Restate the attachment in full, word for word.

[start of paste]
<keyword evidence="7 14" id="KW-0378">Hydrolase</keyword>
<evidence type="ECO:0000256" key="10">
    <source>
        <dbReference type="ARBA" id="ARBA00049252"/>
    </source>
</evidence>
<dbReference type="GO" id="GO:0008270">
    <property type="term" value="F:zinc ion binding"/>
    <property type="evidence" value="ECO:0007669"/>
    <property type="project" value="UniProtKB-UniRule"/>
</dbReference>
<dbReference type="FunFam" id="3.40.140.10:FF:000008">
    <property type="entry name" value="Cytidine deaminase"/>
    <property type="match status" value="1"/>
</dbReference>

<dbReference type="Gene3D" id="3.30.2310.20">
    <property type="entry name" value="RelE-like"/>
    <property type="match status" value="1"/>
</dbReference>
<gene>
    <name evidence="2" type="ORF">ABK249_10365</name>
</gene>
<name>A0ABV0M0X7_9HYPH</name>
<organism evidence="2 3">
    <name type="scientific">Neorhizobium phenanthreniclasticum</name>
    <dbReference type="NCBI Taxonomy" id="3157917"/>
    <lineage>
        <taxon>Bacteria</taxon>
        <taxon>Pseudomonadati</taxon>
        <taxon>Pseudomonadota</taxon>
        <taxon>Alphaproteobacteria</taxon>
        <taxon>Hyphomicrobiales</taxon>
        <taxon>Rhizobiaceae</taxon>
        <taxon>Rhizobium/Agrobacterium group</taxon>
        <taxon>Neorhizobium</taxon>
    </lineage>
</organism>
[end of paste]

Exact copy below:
<keyword evidence="7 14" id="KW-0378">Hydrolase</keyword>
<evidence type="ECO:0000256" key="10">
    <source>
        <dbReference type="ARBA" id="ARBA00049252"/>
    </source>
</evidence>
<dbReference type="GO" id="GO:0008270">
    <property type="term" value="F:zinc ion binding"/>
    <property type="evidence" value="ECO:0007669"/>
    <property type="project" value="UniProtKB-UniRule"/>
</dbReference>
<dbReference type="FunFam" id="3.40.140.10:FF:000008">
    <property type="entry name" value="Cytidine deaminase"/>
    <property type="match status" value="1"/>
</dbReference>

<dbReference type="Gene3D" id="3.30.2310.20">
    <property type="entry name" value="RelE-like"/>
    <property type="match status" value="1"/>
</dbReference>
<gene>
    <name evidence="2" type="ORF">ABK249_10365</name>
</gene>
<name>A0ABV0M0X7_9HYPH</name>
<organism evidence="2 3">
    <name type="scientific">Neorhizobium phenanthreniclasticum</name>
    <dbReference type="NCBI Taxonomy" id="3157917"/>
    <lineage>
        <taxon>Bacteria</taxon>
        <taxon>Pseudomonadati</taxon>
        <taxon>Pseudomonadota</taxon>
        <taxon>Alphaproteobacteria</taxon>
        <taxon>Hyphomicrobiales</taxon>
        <taxon>Rhizobiaceae</taxon>
        <taxon>Rhizobium/Agrobacterium group</taxon>
        <taxon>Neorhizobium</taxon>
    </lineage>
</organism>